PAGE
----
On Dec. 20, Gov. Tom Corbett signed into law the “Adam Walsh Bill,’’ also known as Senate Bill 1183, which will strengthen the state’s rule on convicted sex offenders, by imposing tougher reporting standards.
According to a release, the bill also closes loopholes in Pennsylvania’s current Megan’s Law that in the past allowed transient and certain out-of-state offenders to evade criminal prosecution by ignoring requirements for registering their home, school and work addresses with police.
“Megan’s Law is named for Megan Kanka, a New Jersey child murdered by a sexual predator. The Adam Walsh Law, as most everyone knows, is named for a Florida boy who was kidnapped at a department store and then murdered,’’ Corbett said. “Megan’s and Adam’s families advocated for the bills named for their children.
“Children are irreplaceable. But we can hope that by making our laws tougher, we can spare others the pain and grief that has visited too many families in the many years since we named laws in memory of these lost youngsters,’’ Corbett said.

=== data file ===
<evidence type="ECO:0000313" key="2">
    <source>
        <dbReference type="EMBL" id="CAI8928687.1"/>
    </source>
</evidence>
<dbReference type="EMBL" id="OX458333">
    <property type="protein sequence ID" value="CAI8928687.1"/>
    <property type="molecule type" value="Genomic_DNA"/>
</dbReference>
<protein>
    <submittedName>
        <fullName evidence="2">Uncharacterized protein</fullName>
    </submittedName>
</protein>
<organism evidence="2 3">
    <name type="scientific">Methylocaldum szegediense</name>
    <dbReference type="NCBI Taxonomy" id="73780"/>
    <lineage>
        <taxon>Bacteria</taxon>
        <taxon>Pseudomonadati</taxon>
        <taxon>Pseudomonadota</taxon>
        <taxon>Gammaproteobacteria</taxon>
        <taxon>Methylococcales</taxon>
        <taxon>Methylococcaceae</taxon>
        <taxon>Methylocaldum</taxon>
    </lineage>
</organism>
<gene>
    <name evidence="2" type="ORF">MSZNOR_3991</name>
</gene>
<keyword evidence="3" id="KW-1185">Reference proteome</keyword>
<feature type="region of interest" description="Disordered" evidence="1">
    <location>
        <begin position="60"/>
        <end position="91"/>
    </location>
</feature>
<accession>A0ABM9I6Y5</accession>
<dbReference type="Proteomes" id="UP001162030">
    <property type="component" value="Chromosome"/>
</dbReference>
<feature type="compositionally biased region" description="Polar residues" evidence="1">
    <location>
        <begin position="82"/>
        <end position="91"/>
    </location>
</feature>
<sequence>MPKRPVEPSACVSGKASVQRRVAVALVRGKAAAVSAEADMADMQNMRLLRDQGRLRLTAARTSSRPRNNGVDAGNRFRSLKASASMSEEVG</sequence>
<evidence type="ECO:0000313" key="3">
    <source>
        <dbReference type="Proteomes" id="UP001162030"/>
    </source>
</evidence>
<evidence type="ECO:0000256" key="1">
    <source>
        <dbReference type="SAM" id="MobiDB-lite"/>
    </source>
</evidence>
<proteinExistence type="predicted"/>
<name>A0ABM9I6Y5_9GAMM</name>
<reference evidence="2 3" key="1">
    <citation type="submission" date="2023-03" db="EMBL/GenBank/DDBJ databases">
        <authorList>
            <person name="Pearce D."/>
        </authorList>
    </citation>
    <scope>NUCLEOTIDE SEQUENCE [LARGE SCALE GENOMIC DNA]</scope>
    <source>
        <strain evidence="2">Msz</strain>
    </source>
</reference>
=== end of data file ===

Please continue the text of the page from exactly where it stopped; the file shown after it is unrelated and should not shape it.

The new law also brings Pennsylvania into compliance with the federal Adam Walsh Act, which aims to coordinate efforts between states in monitoring and tracking sex offenders by making more information available on a centralized Internet database. Additional information includes DNA samples, palm prints and fingerprints, passport and expanded vehicle information.
Juvenile offenders convicted of serious sex offenses, such as rape, will also now be included in the required registration process. While their information and photos will not be available to the public, it will be available to law enforcement officials.
The measure also broadens Pennsylvania’s law to make sexual contact with students and children carry a criminal charge of institutional sexual assault for volunteers, employees and other adults in a school or center for children. The new law will also expand Megan’s Law to prevent group homes from housing more than five sexually violent predators.
Corbett commended the Pennsylvania State Police, the District Attorney’s Association, Juvenile Court Judges’ Commission, Sexual Offenders AssessmentBoard, Board of Probation and Parole and Department of Corrections, all of whom advocated and supported these changes to state law.
Learn more and explore the Pennsylvania State Police Megan’s Law registry online at www.pameganslaw.state.pa.us.